Red’s is a family business. How important is that to you — and to your employees?

We don’t really call it a family business, per se. My wife is a nurse and my number-one supporter. I do want everyone who works for Red’s to feel like it’s a family. It is, after all, a small, entrepreneurial business where there’s comradery, we can be nimble, and create a familial culture. At Red’s, I’m cultivating an environment that gives people freedom and the autonomy to be successful. All ideas are welcome.

My plan isn’t to hand down this business to my kids, necessarily. I want them to find out what they want to do, make their own mistakes, and find their passion. Red’s is my passion, but I feel I would be robbing them if I steered them toward joining the company.


Your tagline is “delicious, convenient, clean label,” and your website defines clean label as fewer, better ingredients for food that’s better tasting and better for you. How do you stay true to that commitment?

When we were smaller, it was a lot easier, but as we’ve grown, we’re realizing that we need to be on the forefront of developing our supply chain because — if you think about the scale of frozen food or food for the most part — it’s not yet scaled with “clean label, non-processed, natural, organic, non-GMO” options.

The supply chain is set up to deliver product for processed foods, so we are constantly working with suppliers to develop these options.

We’ve committed to partnering with suppliers on a massive scale that will have more farmers raising protein that’s cage-, antibiotic- and hormone free.”

We’ve committed to partnering with suppliers on a massive scale that will have more farmers raising animal protein that’s cage-, antibiotic- and hormone- free. Much of this is still in its infancy. But we’re big enough now where we’re helping to drive that supply chain because we have the market for it. And it needs to be good enough and big enough for us to continue to scale. From our perspective, the consumer wants our product but the supply chain isn’t developed enough to deliver fully, yet. To us, that’s unfair and the world needs to catch up. We’re doing our part to push that change.

We use organic whenever possible, but there are certain areas of the organic supply chain that are underdeveloped, but others are very mature. Non- GMO is another challenge. Currently 90% of corn is GMO, so we have a finite amount of corn we can buy. I want anyone — not just food scientists — to be able to read one of our labels and understand what’s in it. I want it to be as short and clean as possible, so that if I can understand it then most other people will be able to understand it, too.


Your headquarters are in The McEwen Building in Franklin, Tennessee — a KBS building. How does the location and its amenities support your company’s mission, vision and values?

We wanted an approachable, warm, inviting environment. I believe our office reflects that; it looks and feels like our culture.

One of the great aspects of The McEwen Building is that it’s located in the Nashvile suburb of Franklin, Tennessee. It’s a growing location, with terrific amenities. It’s super convenient and so clean. We can walk to so many different places, like restaurants, coffee houses, gyms — it has all the factors a business like ours are looking for.

a man is shaking hands with another man.

There are showers in the building downstairs, so if you use one of the nearby gyms, you can come back and shower, which is such a convenience.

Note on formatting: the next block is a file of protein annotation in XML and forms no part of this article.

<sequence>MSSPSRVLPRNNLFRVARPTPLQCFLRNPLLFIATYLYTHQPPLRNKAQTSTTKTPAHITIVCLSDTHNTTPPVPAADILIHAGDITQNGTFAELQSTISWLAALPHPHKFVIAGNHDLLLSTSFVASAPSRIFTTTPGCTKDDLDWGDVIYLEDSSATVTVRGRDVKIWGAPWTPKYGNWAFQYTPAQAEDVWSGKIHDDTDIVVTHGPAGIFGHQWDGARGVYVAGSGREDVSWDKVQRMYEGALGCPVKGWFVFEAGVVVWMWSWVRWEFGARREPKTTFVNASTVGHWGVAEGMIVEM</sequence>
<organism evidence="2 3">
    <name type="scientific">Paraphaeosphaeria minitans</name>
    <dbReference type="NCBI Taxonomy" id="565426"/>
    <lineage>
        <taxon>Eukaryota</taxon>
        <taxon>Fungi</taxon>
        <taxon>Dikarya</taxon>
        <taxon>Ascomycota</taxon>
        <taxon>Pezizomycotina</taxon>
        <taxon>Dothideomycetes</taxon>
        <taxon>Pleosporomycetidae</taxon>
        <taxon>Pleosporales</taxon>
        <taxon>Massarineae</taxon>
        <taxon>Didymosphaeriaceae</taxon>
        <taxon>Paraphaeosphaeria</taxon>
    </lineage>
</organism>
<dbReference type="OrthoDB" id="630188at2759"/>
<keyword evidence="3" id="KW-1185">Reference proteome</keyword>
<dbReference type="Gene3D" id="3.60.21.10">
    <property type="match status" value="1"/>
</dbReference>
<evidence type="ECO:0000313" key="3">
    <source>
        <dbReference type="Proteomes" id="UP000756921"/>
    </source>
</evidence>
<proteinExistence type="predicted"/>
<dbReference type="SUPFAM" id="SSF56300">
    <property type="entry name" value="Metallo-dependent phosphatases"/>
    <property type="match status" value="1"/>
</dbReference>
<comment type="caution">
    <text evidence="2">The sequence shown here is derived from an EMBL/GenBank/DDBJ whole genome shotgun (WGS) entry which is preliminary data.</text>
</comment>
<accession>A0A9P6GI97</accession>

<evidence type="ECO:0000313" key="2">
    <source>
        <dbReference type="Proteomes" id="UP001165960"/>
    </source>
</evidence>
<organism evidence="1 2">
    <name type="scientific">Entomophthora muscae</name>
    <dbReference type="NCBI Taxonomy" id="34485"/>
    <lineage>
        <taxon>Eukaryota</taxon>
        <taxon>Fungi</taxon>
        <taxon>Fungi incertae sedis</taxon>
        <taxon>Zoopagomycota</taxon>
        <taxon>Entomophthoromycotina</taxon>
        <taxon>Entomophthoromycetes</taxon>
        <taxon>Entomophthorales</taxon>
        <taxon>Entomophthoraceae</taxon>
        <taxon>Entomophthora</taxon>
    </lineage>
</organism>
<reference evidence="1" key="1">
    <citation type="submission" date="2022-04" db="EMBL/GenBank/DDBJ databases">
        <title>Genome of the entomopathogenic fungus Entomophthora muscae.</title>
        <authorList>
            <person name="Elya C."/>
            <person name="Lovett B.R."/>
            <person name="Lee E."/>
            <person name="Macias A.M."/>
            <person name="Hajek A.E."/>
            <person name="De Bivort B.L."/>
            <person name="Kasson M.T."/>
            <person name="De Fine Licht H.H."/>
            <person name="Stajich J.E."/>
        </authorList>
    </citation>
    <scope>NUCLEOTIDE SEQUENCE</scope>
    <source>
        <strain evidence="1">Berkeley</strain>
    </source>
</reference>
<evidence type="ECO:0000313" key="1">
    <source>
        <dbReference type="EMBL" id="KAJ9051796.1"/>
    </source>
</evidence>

There’s also a restaurant in the building. Our people can go get a slice of pizza or beer, which we do very regularly. It’s great for team building, to hang out a bit, and talk in a different environment. They’ve got a great food and beer selection. As a beer snob, that’s important to me. The rest of the tenants seem great. Everyone seems nice, so it’s checked off all the right boxes.

We also use the courtyard, where we have coffee, catch up, and even have meetings. For instance, today is an absolutely gorgeous day, which means we’ll be spending a lot of time outside. After 13 years, we’re finally growing up and our office is a reflection of that.


Is having a UL-Certified Healthy Building with outdoor areas, amenities and everything else help you attract the and retain team members at the talent level and values you share?​

One hundred percent. We’re in the natural organic food business so the more our office can align with those values, the more it helps from a culture and team-building perspective. We always want to emulate what our products and company are about. We will keep this focus as we continue to grow. This building has been a great fit for us.

Do you have testing facilities in the office?​

We have a kitchen with several air fryers, microwaves, so we do a lot of testing here. Our main testing kitchen is located in North Sioux City, South Dakota, which is literally on the border of Iowa and Nebraska, where they all touch. That’s where our head chef and food scientists are located with other operations people. Key personnel go there every four to six weeks, but when we’re not there, they send all the innovation here for us to test.

How do you see the company growing in the next several years?​

We’re very ambitious. We’re expanding our South Dakota plant extensively and spending a tremendous amount of time, energy and money on equipment to improve our processes and products.

We fully anticipate expanding here, and KBS has been very open about working with us and sharing the availability of space. From a revenue standpoint, we expect to triple our footprint in three years or so. Moving forward, Red’s is 100% committed to seek out properties — like The McEwen Building — that share our commitment to clean label standards.


Lastly, Is the company’s namesake, Red, still with us?

While he’s been gone four years now, Red remains in our hearts. He and I had a special bond. Red left us all with great memories, and we miss him. He was literally an underdog when we met, and the joy he gifted me still inspires.